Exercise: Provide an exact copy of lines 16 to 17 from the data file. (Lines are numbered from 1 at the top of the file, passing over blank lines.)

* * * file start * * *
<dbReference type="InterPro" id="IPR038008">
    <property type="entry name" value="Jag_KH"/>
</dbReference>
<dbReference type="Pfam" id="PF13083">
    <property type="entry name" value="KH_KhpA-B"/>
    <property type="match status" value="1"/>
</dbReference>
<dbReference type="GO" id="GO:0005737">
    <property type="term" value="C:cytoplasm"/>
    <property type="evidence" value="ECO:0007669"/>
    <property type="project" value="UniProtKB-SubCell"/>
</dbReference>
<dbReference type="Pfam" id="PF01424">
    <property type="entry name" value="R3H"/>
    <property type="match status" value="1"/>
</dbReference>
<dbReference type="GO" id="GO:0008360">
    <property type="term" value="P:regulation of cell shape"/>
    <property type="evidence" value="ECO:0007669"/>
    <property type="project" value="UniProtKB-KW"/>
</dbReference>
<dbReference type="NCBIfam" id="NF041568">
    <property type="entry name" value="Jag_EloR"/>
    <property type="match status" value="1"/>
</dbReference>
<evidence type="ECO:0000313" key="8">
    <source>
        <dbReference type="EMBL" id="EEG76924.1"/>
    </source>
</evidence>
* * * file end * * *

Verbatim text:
</dbReference>
<dbReference type="GO" id="GO:0008360">